Journalists laugh at the news in Gridiron Show Nov. 5

Journalists laugh at the news in Gridiron Show Nov. 5
April Wallace

Year after year, the organizers and performers of the Northwest Arkansas Gridiron Show come together to poke fun at the stranger-than-fiction events covered in the news.

Sometimes they’re even played by the ones who covered those events and produced news items, given that everyone on stage is either a journalist, a “recovering” journalist or student journalist.

“We have no thespian standards,” quips Dave Edmark, a founding organizer who helped form Gridiron in its first iteration starting in 1978.

This year’s Gridiron Show is returning after a two-year break due to the pandemic. It’s themed “Keep Fayetteville Funny (NWA Too)” and will take place Nov. 5 at the Butterfield Trail Village Performance Center in Fayetteville. The change of venue is a big one for the little show, since it spent the previous 18 years performing on the Arkansas Public Theatre stage in Rogers.

Patsy Watkins, professor emeritus of journalism at the University of Arkansas, will emcee the show, and Dave Bostwick, a UA journalism professor, is music director. Bostwick will play guitar and piano for the numbers. Proceeds, as always, go to the Northwest Arkansas Society of Professional Journalists’ scholarship program.

All jokes aside, by now Edmark and Charlie Alison — who also joined Gridiron in its earliest years — have plenty of experience writing, editing and performing humorous skits about the biggest, sometimes most scandalous, news of the year.

Edmark says the event began because he and others were brainstorming ideas to raise money for SPJ.

“There were shows like this that journalists put on, spoofs and things like that,” he says. “We had never seen any, but we got together, started writing scripts and made one.”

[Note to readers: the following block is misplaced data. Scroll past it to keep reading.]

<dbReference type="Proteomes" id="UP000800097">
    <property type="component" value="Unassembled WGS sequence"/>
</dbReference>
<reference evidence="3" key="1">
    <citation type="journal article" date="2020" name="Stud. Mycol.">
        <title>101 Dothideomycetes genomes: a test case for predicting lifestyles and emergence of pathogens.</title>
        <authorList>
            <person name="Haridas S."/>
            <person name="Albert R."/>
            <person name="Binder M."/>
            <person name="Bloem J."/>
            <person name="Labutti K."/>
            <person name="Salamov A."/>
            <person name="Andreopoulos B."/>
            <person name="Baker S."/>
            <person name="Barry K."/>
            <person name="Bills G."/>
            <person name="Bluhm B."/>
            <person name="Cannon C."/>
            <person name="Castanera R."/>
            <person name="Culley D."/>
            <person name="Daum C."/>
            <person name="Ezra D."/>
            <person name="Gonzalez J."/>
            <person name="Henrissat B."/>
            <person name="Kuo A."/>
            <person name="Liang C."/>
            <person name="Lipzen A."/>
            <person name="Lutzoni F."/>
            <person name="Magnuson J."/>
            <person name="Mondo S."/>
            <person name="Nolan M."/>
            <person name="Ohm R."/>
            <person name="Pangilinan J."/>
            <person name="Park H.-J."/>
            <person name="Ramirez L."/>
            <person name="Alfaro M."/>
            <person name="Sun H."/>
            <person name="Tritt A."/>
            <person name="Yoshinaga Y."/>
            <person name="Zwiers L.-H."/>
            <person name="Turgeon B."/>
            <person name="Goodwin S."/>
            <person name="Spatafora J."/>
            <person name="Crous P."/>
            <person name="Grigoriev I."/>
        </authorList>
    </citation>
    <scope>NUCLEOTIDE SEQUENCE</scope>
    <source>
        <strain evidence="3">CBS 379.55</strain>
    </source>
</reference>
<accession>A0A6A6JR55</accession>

The first Gridiron show was put on at the Springdale Rodeo Community Center, a location that is now a part of the Springdale airport runway. Edmark was shocked when the place was nearly sold out. He and his friends thought, “We can do this again,” he says.

Alison says he hadn’t seen the show when he auditioned for a part in Gridiron as a college sophomore, but he had seen “Saturday Night Live,” and it seemed a logical extension.

“I found my way there thinking, (with) all these professional journalists, there’s no way they’re going to cast me,” Alison says. “But they got me up (on stage), I read the lines on the script and thought ‘This will be over soon.’”

Roughly 40 years later, Alison and Edmark take a break from Gridiron rehearsal to discuss what’s next for the long-standing show. Audience members can expect skits and songs centered on various aspects of the upcoming election, including the decisions it will result in, focus on the candidates running, efforts to limit voting in several states and the Arkansas governor’s race.

This year’s Timely News Update, a standard portion of the show with bizarre news cast items delivered with photos projected in the background, will have a weather report that riffs on climate change, a healthcare report from a nurse practitioner who discusses the perils of indigestion and more.

Audiences will also see a “January 6 variety show” about the attack on the U.S. Capitol at the start of 2021; a skit about the leaks at Mar-a-Lago; and the show will hit other topics like local jail overcrowding, supply chain and staff shortage problems, covid-19 and, of course, political missteps across the nation.

If you’re afraid you wouldn’t get the jokes, Edmark and Alison say don’t worry. They tend to write punch line after punch line in a way that can be understood without the previous context.

“We stick with national (news) more because more people know about it, so it’s easier to do,” Alison says. “When we look at something local, we try to figure out ways to tell it so that anyone could understand even if they hadn’t heard about it.”



NWA Gridiron Show:

‘Keep Fayetteville Funny (NWA Too)’

WHEN — Doors open at 6 p.m., show begins at 7 p.m., Nov. 5

WHERE — Butterfield Trail Village Performance Center, 1923 E. Joyce Blvd. in Fayetteville

COST — $35; tickets on sale at the website and at the door, by cash or check


Categories: Theater